How Can I Tell if I Have Hearing Loss?

Woman sitting on a grey couch gazing out the window wondering if she has hearing loss.

The last time you had dinner with family, you were pretty aggravated. Not because of any intra-family episode (though there’s always some of that). No, the problem was that you couldn’t hear a thing over the loud noise of the room. So you didn’t get the chance to ask about Dave’s new cat or Sally’s new job. And that was really annoying. You try to play it off as if the acoustics of the room are to blame. But you can’t completely dismiss the idea that perhaps your hearing is beginning to fail.

It can be incredibly challenging to self-diagnose hearing loss (that’s why, generally, it’s not suggested). But there are some early red flags you should watch for. When enough of these warning signs spring up, it’s worth scheduling an appointment to get a hearing assessment.

Early signs of hearing loss

Most of the symptoms of hearing loss are subtle. But you may be experiencing hearing loss if you can relate to any of the items on this list.

Some of the most common initial signs of hearing loss could include:

  • You often need people to repeat what they said. If you find yourself asking multiple people to speak slower, speak louder, or repeat what they said, this is particularly true. You may not even realize you’re making such frequent requests, but it can certainly be an early sign of diminishing hearing.
  • You’re suddenly finding it difficult to hear when you’re talking on the phone: You may not talk on the phone as often as you once did because you use texting pretty often. But you may be encountering another early warning sign if you’re having trouble understanding the calls you do take.
  • When you’re in a busy noisy setting, you have trouble following conversations. This is often an early sign of hearing loss.
  • Normal sounds seem unbearably loud. You may or may not encounter this but if you do, be aware that it can be an early warning of hearing loss. If you are having this problem, especially if it lingers, it’s time for a hearing test.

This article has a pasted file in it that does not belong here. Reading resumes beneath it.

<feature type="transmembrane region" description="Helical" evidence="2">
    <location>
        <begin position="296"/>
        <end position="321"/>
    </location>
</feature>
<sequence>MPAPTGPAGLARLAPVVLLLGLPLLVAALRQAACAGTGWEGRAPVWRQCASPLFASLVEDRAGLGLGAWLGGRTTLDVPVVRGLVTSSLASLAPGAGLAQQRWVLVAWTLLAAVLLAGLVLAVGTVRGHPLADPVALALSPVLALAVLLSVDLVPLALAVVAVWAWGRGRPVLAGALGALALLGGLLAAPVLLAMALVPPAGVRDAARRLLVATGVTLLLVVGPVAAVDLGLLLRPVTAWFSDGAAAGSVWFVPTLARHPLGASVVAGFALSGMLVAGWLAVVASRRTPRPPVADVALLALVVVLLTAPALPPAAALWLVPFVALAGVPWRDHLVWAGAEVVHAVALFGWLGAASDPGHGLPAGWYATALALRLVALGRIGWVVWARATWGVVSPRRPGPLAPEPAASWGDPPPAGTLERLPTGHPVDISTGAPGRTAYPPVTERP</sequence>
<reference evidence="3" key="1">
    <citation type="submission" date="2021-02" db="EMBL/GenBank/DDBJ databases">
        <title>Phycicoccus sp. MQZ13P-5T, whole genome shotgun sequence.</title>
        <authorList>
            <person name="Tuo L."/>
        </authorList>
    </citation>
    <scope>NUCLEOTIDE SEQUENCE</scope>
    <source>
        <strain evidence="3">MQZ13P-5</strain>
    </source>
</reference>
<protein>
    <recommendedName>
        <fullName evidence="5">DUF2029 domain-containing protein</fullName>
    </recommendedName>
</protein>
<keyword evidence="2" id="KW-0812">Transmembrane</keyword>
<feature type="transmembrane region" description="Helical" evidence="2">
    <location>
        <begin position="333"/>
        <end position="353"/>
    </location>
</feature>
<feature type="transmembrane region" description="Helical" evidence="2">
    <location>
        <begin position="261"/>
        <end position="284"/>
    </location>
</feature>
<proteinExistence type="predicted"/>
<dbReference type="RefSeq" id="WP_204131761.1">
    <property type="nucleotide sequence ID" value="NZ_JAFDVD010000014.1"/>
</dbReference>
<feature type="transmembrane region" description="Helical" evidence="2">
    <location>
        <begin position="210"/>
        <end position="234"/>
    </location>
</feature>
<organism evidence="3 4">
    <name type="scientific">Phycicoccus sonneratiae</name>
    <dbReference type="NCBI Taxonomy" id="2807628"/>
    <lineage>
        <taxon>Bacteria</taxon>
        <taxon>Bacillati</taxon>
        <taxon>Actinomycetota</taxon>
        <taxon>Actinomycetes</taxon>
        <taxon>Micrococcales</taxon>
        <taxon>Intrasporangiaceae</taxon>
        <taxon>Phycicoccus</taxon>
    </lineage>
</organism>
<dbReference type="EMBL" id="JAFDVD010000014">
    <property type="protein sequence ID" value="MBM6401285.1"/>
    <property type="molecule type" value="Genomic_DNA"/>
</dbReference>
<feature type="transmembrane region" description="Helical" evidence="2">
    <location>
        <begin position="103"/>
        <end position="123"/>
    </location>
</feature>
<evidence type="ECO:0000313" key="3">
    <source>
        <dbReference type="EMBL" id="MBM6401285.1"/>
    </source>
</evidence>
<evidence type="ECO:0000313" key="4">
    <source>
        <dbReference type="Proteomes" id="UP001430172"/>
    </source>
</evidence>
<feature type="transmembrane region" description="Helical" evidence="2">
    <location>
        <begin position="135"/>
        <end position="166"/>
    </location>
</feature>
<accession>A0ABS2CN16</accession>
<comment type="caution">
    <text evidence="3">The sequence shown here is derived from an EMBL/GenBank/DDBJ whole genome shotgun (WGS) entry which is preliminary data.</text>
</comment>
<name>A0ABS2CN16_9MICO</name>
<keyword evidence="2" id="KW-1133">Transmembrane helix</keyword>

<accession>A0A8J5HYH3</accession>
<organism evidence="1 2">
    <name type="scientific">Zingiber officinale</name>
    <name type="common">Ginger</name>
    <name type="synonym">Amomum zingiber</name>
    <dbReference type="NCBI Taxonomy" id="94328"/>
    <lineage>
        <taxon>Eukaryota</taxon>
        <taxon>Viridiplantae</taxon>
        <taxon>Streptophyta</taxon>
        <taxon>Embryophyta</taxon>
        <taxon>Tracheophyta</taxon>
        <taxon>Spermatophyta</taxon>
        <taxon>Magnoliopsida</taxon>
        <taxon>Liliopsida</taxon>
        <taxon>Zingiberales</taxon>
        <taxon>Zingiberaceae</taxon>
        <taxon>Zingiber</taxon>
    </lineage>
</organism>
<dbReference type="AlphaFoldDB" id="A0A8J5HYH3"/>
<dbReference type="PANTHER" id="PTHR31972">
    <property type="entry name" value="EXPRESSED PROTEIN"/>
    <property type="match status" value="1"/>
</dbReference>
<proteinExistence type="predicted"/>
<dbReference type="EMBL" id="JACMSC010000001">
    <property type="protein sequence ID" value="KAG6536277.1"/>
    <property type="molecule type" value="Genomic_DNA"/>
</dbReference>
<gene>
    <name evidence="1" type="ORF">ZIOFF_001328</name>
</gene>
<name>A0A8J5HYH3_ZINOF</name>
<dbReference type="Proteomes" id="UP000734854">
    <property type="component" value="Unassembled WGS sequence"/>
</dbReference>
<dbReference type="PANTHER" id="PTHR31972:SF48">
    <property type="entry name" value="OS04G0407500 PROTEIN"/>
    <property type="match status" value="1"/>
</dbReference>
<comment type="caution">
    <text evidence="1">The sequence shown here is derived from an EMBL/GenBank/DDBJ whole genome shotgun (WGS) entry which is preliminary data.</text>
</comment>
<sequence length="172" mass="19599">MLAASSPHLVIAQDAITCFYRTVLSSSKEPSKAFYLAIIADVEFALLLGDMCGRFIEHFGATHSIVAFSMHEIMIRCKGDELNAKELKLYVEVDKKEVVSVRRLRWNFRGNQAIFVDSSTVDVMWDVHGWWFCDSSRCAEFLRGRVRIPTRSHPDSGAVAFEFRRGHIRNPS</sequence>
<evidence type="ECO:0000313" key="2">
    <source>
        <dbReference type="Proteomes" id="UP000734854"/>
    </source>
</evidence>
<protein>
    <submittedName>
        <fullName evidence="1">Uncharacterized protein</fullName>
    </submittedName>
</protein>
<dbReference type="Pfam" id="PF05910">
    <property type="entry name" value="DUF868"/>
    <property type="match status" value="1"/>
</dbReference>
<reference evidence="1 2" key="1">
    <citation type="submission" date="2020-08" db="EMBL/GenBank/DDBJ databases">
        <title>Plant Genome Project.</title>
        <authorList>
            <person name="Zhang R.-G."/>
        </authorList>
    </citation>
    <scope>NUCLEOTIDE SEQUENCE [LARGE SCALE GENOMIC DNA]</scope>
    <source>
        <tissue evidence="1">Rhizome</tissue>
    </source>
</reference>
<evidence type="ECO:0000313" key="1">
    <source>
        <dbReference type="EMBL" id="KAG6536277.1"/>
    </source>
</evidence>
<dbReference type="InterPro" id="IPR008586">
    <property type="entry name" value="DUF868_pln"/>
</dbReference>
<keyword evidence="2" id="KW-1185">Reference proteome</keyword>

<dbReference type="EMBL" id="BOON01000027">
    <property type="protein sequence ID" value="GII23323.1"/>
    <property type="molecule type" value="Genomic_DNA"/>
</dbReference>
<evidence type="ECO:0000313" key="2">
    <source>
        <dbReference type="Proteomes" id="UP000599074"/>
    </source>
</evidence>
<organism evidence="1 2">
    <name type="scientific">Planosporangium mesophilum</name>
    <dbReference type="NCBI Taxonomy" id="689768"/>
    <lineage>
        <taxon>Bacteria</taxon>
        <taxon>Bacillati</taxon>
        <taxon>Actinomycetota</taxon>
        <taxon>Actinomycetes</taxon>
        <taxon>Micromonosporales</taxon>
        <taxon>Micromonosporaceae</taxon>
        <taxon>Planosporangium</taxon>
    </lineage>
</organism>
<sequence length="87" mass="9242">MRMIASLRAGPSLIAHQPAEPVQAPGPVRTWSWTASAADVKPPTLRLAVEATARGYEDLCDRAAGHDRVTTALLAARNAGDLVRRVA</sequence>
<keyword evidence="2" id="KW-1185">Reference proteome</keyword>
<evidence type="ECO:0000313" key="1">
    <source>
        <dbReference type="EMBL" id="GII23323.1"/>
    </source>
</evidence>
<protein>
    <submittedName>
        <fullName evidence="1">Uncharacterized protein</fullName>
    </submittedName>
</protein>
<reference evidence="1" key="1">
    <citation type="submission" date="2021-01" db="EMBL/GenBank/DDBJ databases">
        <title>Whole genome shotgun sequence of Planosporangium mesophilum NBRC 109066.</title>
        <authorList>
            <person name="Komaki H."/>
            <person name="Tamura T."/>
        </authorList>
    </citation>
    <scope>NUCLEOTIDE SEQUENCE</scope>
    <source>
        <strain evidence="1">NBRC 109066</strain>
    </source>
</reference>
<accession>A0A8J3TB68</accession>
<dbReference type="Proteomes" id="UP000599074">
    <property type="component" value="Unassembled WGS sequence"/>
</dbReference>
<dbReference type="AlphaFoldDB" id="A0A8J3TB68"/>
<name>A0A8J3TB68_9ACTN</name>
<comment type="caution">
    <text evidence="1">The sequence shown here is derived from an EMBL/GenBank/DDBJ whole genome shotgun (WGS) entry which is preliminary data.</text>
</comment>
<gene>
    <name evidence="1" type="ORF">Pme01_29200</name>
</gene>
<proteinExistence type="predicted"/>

• Somebody observes that the volume on your media devices is getting louder. Perhaps you keep turning the volume up on your cell phone. Or maybe, you have your TV volume turned up to max. Usually, it’s a family member or a friend that points out the loud volumes.
  • Your ears are ringing: Ringing in your ears is known as tinnitus (and, technically, tinnitus can be other sounds too: humming, buzzing, screeching, thumping, and so on). Tinnitus isn’t always linked to hearing problems, but it is frequently an early warning sign of hearing loss, so a hearing test is probably in order.
  • High-pitched sounds are getting lost. Perhaps you just noticed your teapot was screeching after five minutes. Or maybe, you never even notice the doorbell ringing. Early hearing loss is usually most apparent in specific (and often high-pitched) frequencies of sound.
  • You discover it’s hard to understand certain words. This symptom occurs when consonants become hard to hear and differentiate. The “sh” and “th” sounds are the most common examples. But another typical example is when the “s” and “f” sounds become confused.

Get a hearing exam

You might have one or more of these early warnings but the only real way to determine the health of your hearing is to get a hearing test.

Generally speaking, any single one of these early warning signs could indicate that you’re developing some kind of hearing impairment. A hearing assessment will be able to reveal what degree of impairment, if any, exists. And then you’ll be better equipped to determine the best treatment.

This will help you have a much more enjoyable time at that next family get-together.

The site information is for educational and informational purposes only and does not constitute medical advice. To receive personalized advice or treatment, schedule an appointment.

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